Vernice commented that while Vilas was overseas she was teaching school in the Seymour area. She taught all grades and worked at a number of schools including Chicago Corners, Cicero and Black Creek. They were all one room schools. Overall she taught 42 years with 28 of the years at Black Creek. Vilas never came home from overseas until the end of the war. She wrote often, but his letters were heavily censored and she never knew exactly where he was.

"I came home from service and there wasn't much housing available so we temporally moved in with my mother in an upstairs apartment. Mother ran the shoe business during the war and now I intended to help her. Dr. Sieb purchased the building where the shoe store was and I went to him and asked if we could continue to rent from him. He mentioned that he purchased the building for a friend of his who was going to open a sporting goods store. He said we could run our shoe business out of the back of the store. I spoke with mother and we decided that wouldn't work so we built the building on Main Street where the cell phone business is now located. Kroner's Tavern was right next door and they owned the lot. We purchased it in 1946 for $2,500.00 and constructed the building that is there today. It cost around $25,000.00.

My brother Lloyd and I ran the store. Money was tight and he worked in the paper mill for extra income and worked in the store during his free time. We developed a good business and had a reputation for a quality product. We owed a lot of money on the store and of course the bank wanted their money before we could give it all back to them. But we did find someone who took our mortgage and it all worked out. In about 1949 we purchased an X-ray machine for fitting shoes. It was considered revolutionary at the time. We thought it was a good business decision. We were the only store in the area with that technology. It cost us $500.00 which was a lot of money back then. It was quite easy to fit shoes with it. Then one day we got a notice that it was outlawed. We had to discontinue using it and it had to be moved completely out of the building. We moved to my garage and eventually dismantled it. The government said it caused cancer, but I don't think it was ever proven. Today I meet some of the older people and they remember being fitted for shoes with the X-ray machine.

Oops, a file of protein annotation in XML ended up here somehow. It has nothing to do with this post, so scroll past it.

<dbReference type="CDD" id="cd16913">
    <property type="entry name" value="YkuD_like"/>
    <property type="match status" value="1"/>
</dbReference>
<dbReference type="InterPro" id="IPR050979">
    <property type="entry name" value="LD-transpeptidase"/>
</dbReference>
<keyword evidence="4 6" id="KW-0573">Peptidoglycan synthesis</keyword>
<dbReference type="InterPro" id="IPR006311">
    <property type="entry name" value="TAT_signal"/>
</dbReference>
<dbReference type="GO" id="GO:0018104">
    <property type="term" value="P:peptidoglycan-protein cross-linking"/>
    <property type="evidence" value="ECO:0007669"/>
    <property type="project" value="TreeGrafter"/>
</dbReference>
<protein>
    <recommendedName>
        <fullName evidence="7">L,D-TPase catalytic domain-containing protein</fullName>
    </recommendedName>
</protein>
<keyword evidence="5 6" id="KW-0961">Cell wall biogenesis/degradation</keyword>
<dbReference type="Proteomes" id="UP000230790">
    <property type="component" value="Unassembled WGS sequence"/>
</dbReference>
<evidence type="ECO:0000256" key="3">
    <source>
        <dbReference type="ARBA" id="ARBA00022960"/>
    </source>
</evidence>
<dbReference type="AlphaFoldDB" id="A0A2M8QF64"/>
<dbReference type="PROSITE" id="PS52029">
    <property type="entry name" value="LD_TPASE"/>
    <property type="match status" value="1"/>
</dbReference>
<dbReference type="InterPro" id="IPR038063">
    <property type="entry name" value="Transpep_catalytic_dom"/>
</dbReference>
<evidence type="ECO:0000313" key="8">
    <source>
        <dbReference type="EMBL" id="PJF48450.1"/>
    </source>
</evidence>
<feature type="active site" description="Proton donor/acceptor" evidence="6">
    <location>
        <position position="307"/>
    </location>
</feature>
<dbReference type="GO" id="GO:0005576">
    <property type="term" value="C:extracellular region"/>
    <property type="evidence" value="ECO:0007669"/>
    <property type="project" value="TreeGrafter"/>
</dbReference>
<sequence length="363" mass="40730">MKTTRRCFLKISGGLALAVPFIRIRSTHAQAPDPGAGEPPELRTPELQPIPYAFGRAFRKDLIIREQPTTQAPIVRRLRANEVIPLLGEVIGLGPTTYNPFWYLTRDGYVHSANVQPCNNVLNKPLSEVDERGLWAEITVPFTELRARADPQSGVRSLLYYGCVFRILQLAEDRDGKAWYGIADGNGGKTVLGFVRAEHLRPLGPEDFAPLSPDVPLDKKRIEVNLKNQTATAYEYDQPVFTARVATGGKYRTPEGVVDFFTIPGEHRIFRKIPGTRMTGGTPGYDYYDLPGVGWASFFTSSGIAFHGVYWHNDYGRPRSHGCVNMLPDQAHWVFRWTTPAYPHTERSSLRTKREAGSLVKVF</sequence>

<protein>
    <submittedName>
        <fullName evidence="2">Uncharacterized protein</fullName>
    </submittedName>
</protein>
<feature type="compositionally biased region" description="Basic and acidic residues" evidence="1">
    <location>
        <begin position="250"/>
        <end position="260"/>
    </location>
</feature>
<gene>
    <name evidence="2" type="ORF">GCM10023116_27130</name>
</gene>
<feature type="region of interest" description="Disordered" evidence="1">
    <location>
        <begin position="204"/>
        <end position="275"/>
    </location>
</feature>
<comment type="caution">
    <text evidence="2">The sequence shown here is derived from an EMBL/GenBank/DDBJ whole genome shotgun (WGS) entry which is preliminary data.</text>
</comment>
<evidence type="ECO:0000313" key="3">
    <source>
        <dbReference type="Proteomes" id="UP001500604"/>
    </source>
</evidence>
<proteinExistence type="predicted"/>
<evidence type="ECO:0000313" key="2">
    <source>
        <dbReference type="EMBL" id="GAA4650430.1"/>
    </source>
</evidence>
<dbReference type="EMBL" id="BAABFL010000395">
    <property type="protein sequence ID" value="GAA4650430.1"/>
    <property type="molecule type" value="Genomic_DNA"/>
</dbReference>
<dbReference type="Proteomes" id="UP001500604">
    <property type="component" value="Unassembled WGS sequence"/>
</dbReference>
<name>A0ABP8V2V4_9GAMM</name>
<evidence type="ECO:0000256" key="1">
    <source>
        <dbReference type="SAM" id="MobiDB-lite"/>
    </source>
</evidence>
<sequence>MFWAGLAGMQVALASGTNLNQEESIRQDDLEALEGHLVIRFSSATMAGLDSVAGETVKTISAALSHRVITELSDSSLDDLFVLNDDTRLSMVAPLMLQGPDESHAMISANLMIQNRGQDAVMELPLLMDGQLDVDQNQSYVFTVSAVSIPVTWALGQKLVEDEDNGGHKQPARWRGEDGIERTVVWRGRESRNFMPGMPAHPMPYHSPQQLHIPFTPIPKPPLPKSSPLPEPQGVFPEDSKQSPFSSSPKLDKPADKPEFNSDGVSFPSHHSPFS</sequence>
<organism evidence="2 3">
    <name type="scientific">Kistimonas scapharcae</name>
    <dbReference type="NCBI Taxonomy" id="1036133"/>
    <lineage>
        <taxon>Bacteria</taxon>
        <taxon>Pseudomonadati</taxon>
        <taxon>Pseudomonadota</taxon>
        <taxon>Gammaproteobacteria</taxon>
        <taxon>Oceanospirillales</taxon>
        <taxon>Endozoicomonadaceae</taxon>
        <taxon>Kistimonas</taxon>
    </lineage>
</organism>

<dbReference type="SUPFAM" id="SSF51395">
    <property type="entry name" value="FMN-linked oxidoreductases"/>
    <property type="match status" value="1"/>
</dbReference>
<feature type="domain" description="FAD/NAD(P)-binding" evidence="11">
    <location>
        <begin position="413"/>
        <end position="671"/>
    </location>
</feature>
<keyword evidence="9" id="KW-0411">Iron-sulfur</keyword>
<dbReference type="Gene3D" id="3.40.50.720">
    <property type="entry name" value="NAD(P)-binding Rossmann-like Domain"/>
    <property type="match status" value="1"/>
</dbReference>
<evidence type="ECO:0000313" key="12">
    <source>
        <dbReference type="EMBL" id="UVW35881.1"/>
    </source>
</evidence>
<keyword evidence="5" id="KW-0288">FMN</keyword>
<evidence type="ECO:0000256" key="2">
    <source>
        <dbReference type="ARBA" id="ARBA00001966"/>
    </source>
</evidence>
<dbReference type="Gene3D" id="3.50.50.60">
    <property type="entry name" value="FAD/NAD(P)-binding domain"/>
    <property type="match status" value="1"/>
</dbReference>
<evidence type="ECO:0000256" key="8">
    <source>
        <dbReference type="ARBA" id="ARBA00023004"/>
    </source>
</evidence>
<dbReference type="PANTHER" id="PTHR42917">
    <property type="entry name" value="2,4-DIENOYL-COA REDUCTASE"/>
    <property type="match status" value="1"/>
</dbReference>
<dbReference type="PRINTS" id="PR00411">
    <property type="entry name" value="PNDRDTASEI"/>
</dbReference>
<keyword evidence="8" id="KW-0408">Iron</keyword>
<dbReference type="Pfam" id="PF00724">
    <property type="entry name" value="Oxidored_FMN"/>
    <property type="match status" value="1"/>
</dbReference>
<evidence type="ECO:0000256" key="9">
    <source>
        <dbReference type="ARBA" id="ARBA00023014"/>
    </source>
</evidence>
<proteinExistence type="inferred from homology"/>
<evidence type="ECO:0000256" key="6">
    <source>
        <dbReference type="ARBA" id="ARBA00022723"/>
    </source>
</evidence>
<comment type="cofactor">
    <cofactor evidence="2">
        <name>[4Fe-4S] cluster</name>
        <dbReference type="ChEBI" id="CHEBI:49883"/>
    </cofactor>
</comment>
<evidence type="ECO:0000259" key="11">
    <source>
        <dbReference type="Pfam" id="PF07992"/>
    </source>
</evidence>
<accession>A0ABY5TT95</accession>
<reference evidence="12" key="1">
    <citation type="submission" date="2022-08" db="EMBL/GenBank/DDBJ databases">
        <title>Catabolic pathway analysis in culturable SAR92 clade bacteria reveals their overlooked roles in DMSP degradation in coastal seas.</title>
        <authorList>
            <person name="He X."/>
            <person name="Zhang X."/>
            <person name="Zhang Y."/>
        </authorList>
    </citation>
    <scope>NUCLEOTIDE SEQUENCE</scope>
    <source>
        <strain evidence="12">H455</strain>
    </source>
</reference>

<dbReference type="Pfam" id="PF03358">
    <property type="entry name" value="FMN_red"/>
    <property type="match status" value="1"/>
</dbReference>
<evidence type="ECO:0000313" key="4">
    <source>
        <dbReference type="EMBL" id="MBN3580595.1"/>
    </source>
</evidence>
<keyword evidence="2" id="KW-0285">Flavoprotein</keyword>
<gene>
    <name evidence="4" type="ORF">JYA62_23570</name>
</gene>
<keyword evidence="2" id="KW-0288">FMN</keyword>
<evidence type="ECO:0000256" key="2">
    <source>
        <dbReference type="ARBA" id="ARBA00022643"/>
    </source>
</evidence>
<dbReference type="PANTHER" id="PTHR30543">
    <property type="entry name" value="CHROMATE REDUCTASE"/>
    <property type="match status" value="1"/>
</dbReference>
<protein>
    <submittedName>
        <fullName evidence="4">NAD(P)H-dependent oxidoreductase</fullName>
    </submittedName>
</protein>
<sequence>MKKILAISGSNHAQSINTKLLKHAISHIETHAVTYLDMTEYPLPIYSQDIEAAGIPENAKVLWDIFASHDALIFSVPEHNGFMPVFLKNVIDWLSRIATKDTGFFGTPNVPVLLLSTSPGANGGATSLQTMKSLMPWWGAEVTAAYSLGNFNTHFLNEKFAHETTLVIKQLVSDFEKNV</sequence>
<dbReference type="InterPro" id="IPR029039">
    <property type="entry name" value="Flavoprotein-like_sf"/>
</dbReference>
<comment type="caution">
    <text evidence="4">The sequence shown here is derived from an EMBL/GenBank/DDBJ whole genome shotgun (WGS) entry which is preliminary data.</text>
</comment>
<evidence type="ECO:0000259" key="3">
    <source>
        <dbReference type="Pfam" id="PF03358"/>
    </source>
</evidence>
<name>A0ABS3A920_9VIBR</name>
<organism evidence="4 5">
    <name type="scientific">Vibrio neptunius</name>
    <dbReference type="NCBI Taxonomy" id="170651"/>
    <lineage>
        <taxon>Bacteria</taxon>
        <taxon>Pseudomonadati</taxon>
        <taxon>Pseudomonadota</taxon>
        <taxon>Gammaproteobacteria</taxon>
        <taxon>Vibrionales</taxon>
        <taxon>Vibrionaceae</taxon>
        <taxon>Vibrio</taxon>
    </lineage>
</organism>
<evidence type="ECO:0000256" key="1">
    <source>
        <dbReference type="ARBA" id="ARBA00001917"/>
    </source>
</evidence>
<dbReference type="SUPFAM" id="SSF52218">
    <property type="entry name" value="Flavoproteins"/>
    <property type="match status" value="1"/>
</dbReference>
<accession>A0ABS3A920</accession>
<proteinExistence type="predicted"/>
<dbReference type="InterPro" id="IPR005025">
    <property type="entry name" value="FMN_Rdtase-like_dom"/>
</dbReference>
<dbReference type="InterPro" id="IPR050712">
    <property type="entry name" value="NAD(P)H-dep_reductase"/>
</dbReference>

We opened the store at 7:00 in the morning and on Friday night we were at the store until 10:00 at night. We had our regular customers and some parents even sent their kids in alone. They knew we would help them pick out the right shoes. In those days we had charge accounts and most people paid their bills regularly. If they didn't it was Vernice's job to follow up and contact them. Things were tough at first, I remember my father's first cash register was a cupcake tray and we put the paper money underneath.

Enjoyed Meeting People

While most of our customers were from the
Seymour area, we also attracted people from Green Bay. In fact Fort Howard required safety shoes with the steel toe and would pay half the cost. I gave the workers a discount to keep that business. We handled Red Wing shoes and they were very popular with the farmers. Huettl Trucking delivered the shoes. I believe they picked them up in Green Bay. We enjoyed meeting many different people, most everyone was easy to deal with. It was difficult to keep up with women's fashions because they were always changing and the heel height varied so much. Some shoes we never sold.

There were two other stores that sold shoes in Seymour. Billy Miller had a clothing store and Dick Khant a department store and they both sold shoes. We managed to survive. During the 1940s, 50s and into the 60s most area people shopped locally. On Friday nights the city was so crowded you couldn't find a parking spot on Main Street. Counting my dad's year and a half, we were in business for 37 years. I believe we sold the business in 1977. It seemed to be the best thing to do at the time. We purchased some property on the lake in Cecil and I spent a lot of time making improvements. Vernice taught for about 7 more years. The people in Seymour were very good to us.

During the 1960's I was a boy scout leader and enjoyed working with young people. When I was a youth I enjoyed scouting and felt it was something I could do to contribute to the community. One of my specialties was woodworking and I thoroughly enjoyed sharing my knowledge." Editor's comment: Vilas has donated a number of custom made unique kerchief slides that are on display at the museum. He made them as samples for the scouts.

Former customers have fond memories of Kraft's Shoe store. Vernon Blohm comments, "They not only sold excellent shoes, if you needed something special Vilas would make it for you. He knew his business and was an excellent repairman. The store was a gathering place for older fellows in town. They had a number of extra chairs set out and people would stop in to chat and discuss world events." Karen Kuske remembers that some families would send their kids in to get shoes without a parent because they knew Boots and Gabby would take good care of them and sell them what they needed. "They were good for our community and ran a great business." Judy Schuette recalls "Our whole family purchased shoes at Kraft's. They had a great selection and sold a quality product. They also had a shoe repair business, something that is hard to find today."